Classics World’s Paul Bussey test drives and reviews the MINI 1275GT
The term iconic is used nowadays to describe a whole plethora of cars, some of which arguably haven’t quite earned that status. But the Mini, without question, thoroughly deserves the accolade.
A small team led by Sir Alec Issigonis designed and built the first prototype in 1957. This very small, economical car, powered by a transverse engine with front wheel drive and utilising rubber cone suspension that all helped to maximised space in order to accommodate four people, was introduced in 1959.
Time was of the essence, as the 1956 Suez crisis and associated fuel rationing had done no favours at all for large gas-guzzlers. A small car, thrifty on fuel, was urgently needed.
Indeed, it was the introduction of the Mini that effectively ended the era of the so-called ‘bubblecars’. It was inexpensive to purchase, much more refined and with additional seating.
The design and production of the Mini resulted in Sir Alec Issigonis and BMC being awarded the prestigious Dewar Trophy in 1959.
The 1275GT model was easily recognisable by its squarer frontal facelift, courtesy of stylist Roy Haynes. The 1275GT was produced from 1969-1980, alongside the non-sporting but reasonably luxurious Clubman models with the same body, powered by 998cc and 1098cc engines.
EXTERIOR AND INTERIOR
Our Mini 1275GT was the subject of a major restoration with the intention of exhibiting at Show ‘n’ Shine events. It received a second in class award at the 2017 London to Brighton Mini Run.
The rebuild included new front and rear sub-frames that were powder coated. The body was stripped back to its bare shell then repainted inside and out, so the underside is finished in body colour and is ultra clean.
The body and high gloss paintwork are in superb condition, with just one or two tiny imperfections.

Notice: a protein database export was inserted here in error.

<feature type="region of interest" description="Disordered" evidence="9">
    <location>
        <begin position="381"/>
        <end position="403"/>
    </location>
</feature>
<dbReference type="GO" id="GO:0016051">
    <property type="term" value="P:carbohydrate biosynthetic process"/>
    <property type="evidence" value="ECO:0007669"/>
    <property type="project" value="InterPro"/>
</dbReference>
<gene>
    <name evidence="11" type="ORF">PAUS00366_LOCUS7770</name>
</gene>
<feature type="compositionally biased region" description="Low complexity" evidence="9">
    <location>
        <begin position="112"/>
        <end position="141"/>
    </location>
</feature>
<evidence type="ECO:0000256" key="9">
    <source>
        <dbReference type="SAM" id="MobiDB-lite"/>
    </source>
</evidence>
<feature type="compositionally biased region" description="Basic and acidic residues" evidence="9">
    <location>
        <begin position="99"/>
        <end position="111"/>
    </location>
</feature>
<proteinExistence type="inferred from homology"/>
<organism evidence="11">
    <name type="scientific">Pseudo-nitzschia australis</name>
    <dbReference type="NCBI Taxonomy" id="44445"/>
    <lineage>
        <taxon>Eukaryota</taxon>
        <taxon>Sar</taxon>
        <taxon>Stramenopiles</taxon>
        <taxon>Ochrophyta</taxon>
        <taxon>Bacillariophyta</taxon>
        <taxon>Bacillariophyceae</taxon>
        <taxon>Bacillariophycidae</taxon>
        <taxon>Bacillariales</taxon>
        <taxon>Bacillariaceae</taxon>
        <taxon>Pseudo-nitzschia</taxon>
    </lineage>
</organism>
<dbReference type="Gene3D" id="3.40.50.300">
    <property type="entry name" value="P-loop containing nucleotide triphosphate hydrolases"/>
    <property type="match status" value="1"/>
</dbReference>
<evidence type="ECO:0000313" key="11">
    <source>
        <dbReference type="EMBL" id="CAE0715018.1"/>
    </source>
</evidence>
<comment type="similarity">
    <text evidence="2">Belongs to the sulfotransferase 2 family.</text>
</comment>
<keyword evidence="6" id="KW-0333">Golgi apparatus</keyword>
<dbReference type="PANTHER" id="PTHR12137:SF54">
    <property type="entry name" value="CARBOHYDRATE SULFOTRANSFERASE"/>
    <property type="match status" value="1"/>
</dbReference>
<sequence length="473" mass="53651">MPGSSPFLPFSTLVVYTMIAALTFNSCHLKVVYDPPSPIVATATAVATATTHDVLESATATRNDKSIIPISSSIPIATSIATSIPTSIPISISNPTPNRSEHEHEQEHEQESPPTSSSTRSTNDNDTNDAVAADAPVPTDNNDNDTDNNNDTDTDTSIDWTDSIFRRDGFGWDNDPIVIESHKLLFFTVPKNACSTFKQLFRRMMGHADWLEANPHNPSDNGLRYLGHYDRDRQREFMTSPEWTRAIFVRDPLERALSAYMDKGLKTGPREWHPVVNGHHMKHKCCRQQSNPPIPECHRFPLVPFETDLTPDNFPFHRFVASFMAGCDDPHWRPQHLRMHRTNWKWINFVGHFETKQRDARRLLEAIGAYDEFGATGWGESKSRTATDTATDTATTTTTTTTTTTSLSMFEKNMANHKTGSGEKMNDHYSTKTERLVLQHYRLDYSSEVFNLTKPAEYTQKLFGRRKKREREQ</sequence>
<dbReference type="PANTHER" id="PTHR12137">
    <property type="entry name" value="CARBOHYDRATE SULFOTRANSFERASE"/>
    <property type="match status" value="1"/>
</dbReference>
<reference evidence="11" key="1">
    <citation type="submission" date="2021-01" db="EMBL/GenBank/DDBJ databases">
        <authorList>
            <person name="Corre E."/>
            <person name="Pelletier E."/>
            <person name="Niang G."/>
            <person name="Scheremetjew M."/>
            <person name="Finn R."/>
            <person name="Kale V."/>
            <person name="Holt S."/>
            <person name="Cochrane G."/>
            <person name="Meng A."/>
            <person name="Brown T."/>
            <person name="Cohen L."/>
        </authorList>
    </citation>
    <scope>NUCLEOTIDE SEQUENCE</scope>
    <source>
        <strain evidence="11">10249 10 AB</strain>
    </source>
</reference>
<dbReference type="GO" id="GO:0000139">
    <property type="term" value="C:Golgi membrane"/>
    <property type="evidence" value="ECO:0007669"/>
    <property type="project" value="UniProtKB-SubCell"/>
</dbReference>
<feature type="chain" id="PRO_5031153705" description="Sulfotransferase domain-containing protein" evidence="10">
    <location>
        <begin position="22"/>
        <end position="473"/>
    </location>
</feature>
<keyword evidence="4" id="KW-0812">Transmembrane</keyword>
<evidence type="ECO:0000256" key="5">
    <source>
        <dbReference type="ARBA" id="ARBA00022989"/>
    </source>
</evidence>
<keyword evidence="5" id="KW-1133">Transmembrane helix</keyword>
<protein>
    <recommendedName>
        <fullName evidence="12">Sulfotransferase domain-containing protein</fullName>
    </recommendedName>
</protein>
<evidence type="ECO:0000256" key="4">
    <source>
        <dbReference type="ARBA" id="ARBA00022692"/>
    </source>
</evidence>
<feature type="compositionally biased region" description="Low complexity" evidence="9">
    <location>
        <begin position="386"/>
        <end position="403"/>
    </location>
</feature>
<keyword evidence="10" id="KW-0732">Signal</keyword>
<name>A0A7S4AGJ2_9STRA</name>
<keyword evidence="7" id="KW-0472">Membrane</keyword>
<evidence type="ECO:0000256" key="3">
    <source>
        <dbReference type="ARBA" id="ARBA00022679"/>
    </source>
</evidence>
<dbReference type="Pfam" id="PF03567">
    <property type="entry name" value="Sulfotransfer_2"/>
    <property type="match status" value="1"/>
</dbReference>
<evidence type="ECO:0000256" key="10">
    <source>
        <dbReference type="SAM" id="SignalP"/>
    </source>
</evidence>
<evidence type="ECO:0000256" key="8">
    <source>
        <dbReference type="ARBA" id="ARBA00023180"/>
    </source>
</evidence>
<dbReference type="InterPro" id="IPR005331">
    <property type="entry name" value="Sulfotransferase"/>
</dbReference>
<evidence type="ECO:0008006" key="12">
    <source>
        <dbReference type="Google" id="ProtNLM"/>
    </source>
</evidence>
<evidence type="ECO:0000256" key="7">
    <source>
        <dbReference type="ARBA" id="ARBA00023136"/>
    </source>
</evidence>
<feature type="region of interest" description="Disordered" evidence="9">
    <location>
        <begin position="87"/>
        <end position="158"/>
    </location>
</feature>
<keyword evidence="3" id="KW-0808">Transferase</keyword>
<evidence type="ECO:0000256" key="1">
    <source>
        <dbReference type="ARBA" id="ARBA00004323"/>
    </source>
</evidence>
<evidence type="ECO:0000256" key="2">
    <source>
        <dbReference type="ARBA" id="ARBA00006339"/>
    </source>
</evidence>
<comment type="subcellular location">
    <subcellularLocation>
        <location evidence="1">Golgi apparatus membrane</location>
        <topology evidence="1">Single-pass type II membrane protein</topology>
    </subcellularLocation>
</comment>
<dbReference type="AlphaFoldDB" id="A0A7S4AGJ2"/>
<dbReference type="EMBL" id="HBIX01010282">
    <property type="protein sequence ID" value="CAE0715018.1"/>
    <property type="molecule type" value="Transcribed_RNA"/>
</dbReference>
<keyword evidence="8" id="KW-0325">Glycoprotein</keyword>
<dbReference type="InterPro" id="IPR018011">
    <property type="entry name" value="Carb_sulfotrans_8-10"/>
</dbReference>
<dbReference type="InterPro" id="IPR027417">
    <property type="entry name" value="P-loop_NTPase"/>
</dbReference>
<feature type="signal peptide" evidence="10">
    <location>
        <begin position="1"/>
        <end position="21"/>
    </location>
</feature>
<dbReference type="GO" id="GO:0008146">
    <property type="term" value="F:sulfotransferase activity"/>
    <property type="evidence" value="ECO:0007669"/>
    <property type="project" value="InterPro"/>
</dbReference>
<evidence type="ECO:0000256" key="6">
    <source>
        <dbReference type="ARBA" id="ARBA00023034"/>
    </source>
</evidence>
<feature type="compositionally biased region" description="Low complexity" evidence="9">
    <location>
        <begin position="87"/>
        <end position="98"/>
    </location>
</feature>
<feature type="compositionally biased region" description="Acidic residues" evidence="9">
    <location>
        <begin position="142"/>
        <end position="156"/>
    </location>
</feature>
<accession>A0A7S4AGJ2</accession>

Interestingly, the rear bumper is NOS stainless steel while the front is chrome, with both in mint condition. The Monza style flip-up fuel filler cap is a nice finishing touch.
Originally the interior of the 1275GT would have been trimmed with cloth seats, but this car features the later Black Pebble vinyl covers, which were new at the time of restoration and remain undamaged. The dashboard crashpad and facia has also been retrimmed, incorporating red stitching, with a non-standard black vinyl trim and a red stitched square pattern at the rear of the dashboard. There are new carpets, headlining and doorcards.
ON THE ROAD
With a wheel placed at each corner and go kart-like handling, Minis are huge fun to drive and the sensation can easily become addictive. There’s a sense of urgency as you floor the accelerator pedal.
This Mini definitely offers a brisk performance. Gear selection is super light and swift, though the bush at the base of the shifter could probably do with replacing, just to tighten the action up a smidge.
The 1275GT was the first Mini to be fitted with a rev counter. It’s easy to see the appeal of this car, as superb roadholding coupled with delightful responsive steering and a lively little motor all add to the feelgood factor.
The only negative aspect is that the ride does get a tad harsh and bumpy over poorly surfaced roads – speed reduction humps are to be negotiated with great care.
There’s no doubt this Mini is stunningly presented and seriously clean and tidy throughout, with an impressively detailed engine and bay and a re-trimmed interior.
The original engine has received a top end rebuild, which includes the cylinder head being converted to run on unleaded fuel. Other upgrades include servo-assisted brakes, an RC40 exhaust system and a set of new 165-60/R12 Yokohama tyres.
This 1275GT was built as a show car and, paradoxically, it could be deemed sacrilege to drive it in the rain, as it is currently spotless.
It’s an extremely attractive example and eye-catching in pale blue metallic paintwork.
If you have a penchant for Minis, are into the Show ‘n’ Shine scene and hope to win awards, this could be the car for you.
TOP SPEED: 91mph
0-60mph: 13.8 secs
GEARBOX: 4-spd man